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Father Muench Says...

Lent is a time to discover who we are

March 6, 2019

By Father William Muench
NCC columnist

God has a gift for us: Lent. Lent is an old friend for most of you. Keep in mind, Lent is about transformation, Lent is about conversion. Lent is about making us saints, especially when we use well the time of Lenten prayer and fasting and good works. When we understand, Lent is God’s gift – a program to allow God into our hearts in a special way.

Last week, at the doors of the church, I picked up the recent copy of the Florida Catholic, the Catholic newspaper of the Palm Beach Diocese. The Bishop of this diocese is an old friend of ours, here in the Diocese of Ogdensburg, Bishop Barbarito. He writes a regular column for his diocesan newspaper.

In this week’s issue of the Florida Catholic, Bishop Barbarito’s column begins with an introduction to Lent. In the column, he mentions a new book by Pope Francis. This book, “God is Young,” is written as a conversation with the author, Thomas Leoncini. It sounded good. So, I got a copy for my kindle and have read much of it already. It is not long.

I would like to share with you some of Pope Francis’ ideas in this book. Pope Francis speaks of God as young. He does go on to talk about God as old. It is his hope that God becomes more alive to the young, as well as the old. Pope Francis makes it clear he is talking about people. He says: “Youth does not exist, only young people.” And he adds: “Old age does not exist, old people do.” The Pope makes it clear he is talking to us, people.

God is young. Young people should find a friend in God because God is young. Pope Francis reminds us of a line from the Book of Apocalypse: “The one who sits on the throne said, ‘Behold, I make all things new!’”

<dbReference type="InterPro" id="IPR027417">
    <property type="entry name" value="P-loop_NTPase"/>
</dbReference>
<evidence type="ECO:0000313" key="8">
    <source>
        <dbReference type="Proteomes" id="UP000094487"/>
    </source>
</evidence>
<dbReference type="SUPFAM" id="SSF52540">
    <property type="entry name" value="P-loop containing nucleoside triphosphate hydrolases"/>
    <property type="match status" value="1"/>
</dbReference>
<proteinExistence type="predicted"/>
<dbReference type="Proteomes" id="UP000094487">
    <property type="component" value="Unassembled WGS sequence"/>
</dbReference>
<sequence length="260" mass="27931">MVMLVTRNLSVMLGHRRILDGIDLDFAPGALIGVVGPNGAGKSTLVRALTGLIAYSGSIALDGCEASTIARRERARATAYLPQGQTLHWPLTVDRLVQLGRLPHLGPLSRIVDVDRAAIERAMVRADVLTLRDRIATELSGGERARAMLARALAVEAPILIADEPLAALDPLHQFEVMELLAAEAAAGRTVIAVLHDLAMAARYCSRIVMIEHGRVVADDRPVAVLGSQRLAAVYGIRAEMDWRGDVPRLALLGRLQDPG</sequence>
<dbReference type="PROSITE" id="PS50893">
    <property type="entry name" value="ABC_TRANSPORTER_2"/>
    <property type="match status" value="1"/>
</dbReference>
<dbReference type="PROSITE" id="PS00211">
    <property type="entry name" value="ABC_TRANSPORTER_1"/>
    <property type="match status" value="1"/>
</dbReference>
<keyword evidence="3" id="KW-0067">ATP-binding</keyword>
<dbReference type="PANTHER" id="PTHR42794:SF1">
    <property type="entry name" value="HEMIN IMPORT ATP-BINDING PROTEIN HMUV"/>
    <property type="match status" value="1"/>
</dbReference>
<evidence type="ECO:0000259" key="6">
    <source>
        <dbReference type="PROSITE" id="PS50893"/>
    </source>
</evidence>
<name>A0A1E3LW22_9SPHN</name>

Pope Francis tells us why God is young: “God is He who always renews, because He is always new! God is Young! The most distinctive attributes of the young are also His. He is young because He makes all things new and loves innovation. He astonishes and loves astonishment because He dreams and wants us to dream, because He is strong and enthusiastic, because He forms relationships and asks us to do the same. He is social.”

God is young and has so much to share with the young.

God is old. God wants to be one of us old people. Pope Francis explains: “We must be joyful and proud of being old, just as we are normally proud of being old, just as we are normally proud of being young. Old Age is a privilege; it means having experiences, being able to know and recognize our faults and our merits.”

The old should be a gift to the young. The old have dreams to share with the young. The young share hopes and enthusiasm. Together, they are our path to salvation. Pope Francis does have a warning: “For a young person to approach an old person requires tenderness, and it takes tenderness for an elderly individual to approach a young person.”

So, Lent is our time each year to discover who we are and to recognize God’s gift to us – the gift of “who we are.” Lent establishes a close relationship for us with the Holy Spirit so that our hearts will be filled with the freshness, the imagination and the innovation of the Holy Spirit. Each year, during Lent, the Holy Spirit has something new for us. May we be open and receptive. The Spirit approaches us often through prayer and through others, through the young and the old.

Pope Francis reaches out to the young, that they may discover that truly they are prophets. The young are the most important prophets of the world. The mission of young people is to be prophets: To be prophets, “they have to get their feet dirty in the streets” as bearers of hope.

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